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6.1: The Lindblad Equation

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    Next, we will derive the Lindblad equation, which is the direct extension of the Heisenberg equation for the density operator, i.e., the mixed state of a system. We have seen in Eq. (4.30) that formally, we can write the evolution of a density operator as a mathematical map \(\mathscr{E}\), such that the density operator \(\rho\) transforms into

    \[\rho \rightarrow \rho^{\prime}=\mathscr{E}(\rho) \equiv \sum_{k} A_{k} \rho A_{k}^{\dagger},\tag{6.1}\]

    where the \(A_{k}\) are the Kraus operators. Requiring that \(\rho^{\prime}\) is again a density operator \(\left(\operatorname{Tr}\left(\rho^{\prime}\right)=1\right)\) leads to the restriction \(\sum_{k} A_{k}^{\dagger} A_{k}=\mathbb{I}\).

    We want to describe an infinitesimal evolution of \(\rho\), in order to give the continuum evolution later on. We therefore have that

    \[\rho^{\prime}=\rho+\delta \rho=\sum_{k} A_{k} \rho A_{k}^{\dagger}\tag{6.2}\]

    Since \(\delta \rho\) is very small, one of the Kraus operators must be close to the identity. Without loss of generality we choose this to be \(A_{0}\), and then we can write

    \[A_{0}=\mathbb{I}+\left(L_{0}-i K\right) \delta t \quad \text { and } \quad A_{k}=L_{k} \sqrt{\delta t},\tag{6.3}\]

    where we introduced the Hermitian operators \(L_{0}\) and \(K\), and the remaining \(L_{k}\) are not necessarily Hermitian. We could have written \(A_{0}=\mathbb{I}+L_{0} \delta t\) and keep \(L_{0}\) general (non-Hermitian as well), but it will be useful later on to explicitly decompose it into Hermitian parts. We can now write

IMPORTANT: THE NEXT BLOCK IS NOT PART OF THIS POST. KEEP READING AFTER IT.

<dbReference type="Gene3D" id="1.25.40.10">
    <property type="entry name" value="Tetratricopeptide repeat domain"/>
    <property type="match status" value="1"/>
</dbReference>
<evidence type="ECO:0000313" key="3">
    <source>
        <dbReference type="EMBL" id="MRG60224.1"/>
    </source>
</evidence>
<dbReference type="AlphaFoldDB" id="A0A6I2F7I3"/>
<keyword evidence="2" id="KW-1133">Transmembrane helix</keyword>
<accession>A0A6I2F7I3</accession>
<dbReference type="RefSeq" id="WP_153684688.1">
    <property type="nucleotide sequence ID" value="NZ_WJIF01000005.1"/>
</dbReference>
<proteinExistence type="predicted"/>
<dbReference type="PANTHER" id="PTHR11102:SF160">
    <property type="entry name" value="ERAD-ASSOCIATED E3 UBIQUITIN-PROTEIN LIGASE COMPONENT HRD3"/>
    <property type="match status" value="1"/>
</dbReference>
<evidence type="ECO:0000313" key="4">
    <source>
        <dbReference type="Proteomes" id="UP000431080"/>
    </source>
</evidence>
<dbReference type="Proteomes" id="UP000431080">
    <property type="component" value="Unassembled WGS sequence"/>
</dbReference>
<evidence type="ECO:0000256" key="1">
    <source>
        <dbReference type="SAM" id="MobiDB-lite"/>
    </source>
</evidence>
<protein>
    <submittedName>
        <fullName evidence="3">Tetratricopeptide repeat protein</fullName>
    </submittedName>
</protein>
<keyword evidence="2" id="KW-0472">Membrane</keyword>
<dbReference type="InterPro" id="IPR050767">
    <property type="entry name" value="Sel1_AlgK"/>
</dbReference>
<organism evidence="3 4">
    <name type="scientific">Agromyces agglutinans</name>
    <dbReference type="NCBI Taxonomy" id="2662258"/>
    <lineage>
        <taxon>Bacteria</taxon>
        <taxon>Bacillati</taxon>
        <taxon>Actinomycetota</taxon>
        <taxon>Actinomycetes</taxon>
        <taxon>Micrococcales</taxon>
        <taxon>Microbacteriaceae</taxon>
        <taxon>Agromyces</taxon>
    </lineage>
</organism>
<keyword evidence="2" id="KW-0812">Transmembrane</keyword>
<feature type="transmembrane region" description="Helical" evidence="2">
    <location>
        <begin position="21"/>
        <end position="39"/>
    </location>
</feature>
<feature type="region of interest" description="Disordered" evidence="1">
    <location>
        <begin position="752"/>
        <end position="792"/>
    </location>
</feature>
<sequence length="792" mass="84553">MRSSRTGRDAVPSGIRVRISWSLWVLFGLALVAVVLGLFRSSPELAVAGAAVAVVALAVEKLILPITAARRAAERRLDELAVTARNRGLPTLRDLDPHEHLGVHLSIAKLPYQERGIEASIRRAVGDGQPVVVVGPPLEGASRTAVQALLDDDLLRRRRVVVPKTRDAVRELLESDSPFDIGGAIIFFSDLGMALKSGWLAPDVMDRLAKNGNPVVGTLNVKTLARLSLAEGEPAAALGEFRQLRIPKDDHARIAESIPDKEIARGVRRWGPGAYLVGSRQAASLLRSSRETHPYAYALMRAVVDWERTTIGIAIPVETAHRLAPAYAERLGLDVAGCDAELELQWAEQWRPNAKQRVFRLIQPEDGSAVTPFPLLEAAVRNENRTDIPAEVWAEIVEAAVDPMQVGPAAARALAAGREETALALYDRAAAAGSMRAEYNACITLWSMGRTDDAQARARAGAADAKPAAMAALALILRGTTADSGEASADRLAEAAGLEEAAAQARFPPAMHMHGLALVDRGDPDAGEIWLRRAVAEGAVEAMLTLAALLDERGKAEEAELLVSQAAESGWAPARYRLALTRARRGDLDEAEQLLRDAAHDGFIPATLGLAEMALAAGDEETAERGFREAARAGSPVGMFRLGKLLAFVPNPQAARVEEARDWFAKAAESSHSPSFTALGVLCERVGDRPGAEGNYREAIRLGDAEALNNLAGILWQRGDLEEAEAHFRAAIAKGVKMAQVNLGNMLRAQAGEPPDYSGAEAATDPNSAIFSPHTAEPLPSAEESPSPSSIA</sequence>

&A_{0} \rho A_{0}^{\dagger}=\rho+\left[\left(L_{0}-i K\right) \rho+\rho\left(L_{0}+i K\right)\right] \delta t+O\left(\delta t^{2}\right) \\
    &A_{k} \rho A_{k}^{\dagger}=L_{k} \rho L_{k}^{\dagger} \delta t

    We can substitute this into Eq. (6.2), to obtain up to first order in \(\delta t\)

    \[\delta \rho=\left[\left(L_{0} \rho+\rho L_{0}\right)-i(K \rho-\rho K)+\sum_{k \neq 0} L_{k} \rho L_{k}^{\dagger}\right] \delta t.\tag{6.5}\]

    We now give the continuum evolution by dividing by \(\delta t\) and taking the limit \(\delta t \rightarrow d t\):

    \[\frac{d \rho}{d t}=-i[K, \rho]+\left\{L_{0}, \rho\right\}+\sum_{k \neq 0} L_{k} \rho L_{k}^{\dagger},\tag{6.6}\]

    where \(\{A, B\}=A B+B A\) is the anti-commutator of \(A\) and \(B\). We are almost there, but we must determine what the different terms mean. Suppose we consider the free evolution of the system.

    Eq. (6.6) must then reduce to the Heisenberg equation for the density operator \(\rho\) in Eq. (4.7), and we see that all \(L_{k}\) including \(L_{0}\) are zero, and \(K\) is proportional to the Hamiltonian \(K=H / \hbar\). Again from the general property that \(\operatorname{Tr}(\rho)=1\) we have

    \[\operatorname{Tr}\left(\frac{d \rho}{d t}\right)=0 \rightarrow L_{0}=-\frac{1}{2} \sum_{k \neq 0} L_{k}^{\dagger} L_{k}.\tag{6.7}\]

    This finally leads to the Lindblad equation

    \[\frac{d \rho}{d t}=\frac{1}{i \hbar}[H, \rho]+\frac{1}{2} \sum_{k}\left(2 L_{k} \rho L_{k}^{\dagger}-\left\{L_{k}^{\dagger} L_{k}, \rho\right\}\right).\tag{6.8}\]

    The operators \(L_{k}\) are chosen such that they model the relevant physical processes. This may sound vague, but in practice it will be quite clear. For example, modelling a transition \(|1\rangle \rightarrow|0\rangle\) without keeping track of where the energy is going or coming from will require a single Lindblad operator

    \[L=\gamma|0\rangle\langle 1|,\tag{6.9}\]

    where \(\gamma\) is a real parameter indicating the strength of the transition. This can model both decay and excitations.

    This page titled 6.1: The Lindblad Equation is shared under a CC BY-NC-SA 4.0 license and was authored, remixed, and/or curated by Pieter Kok via source content that was edited to the style and standards of the LibreTexts platform; a detailed edit history is available upon request.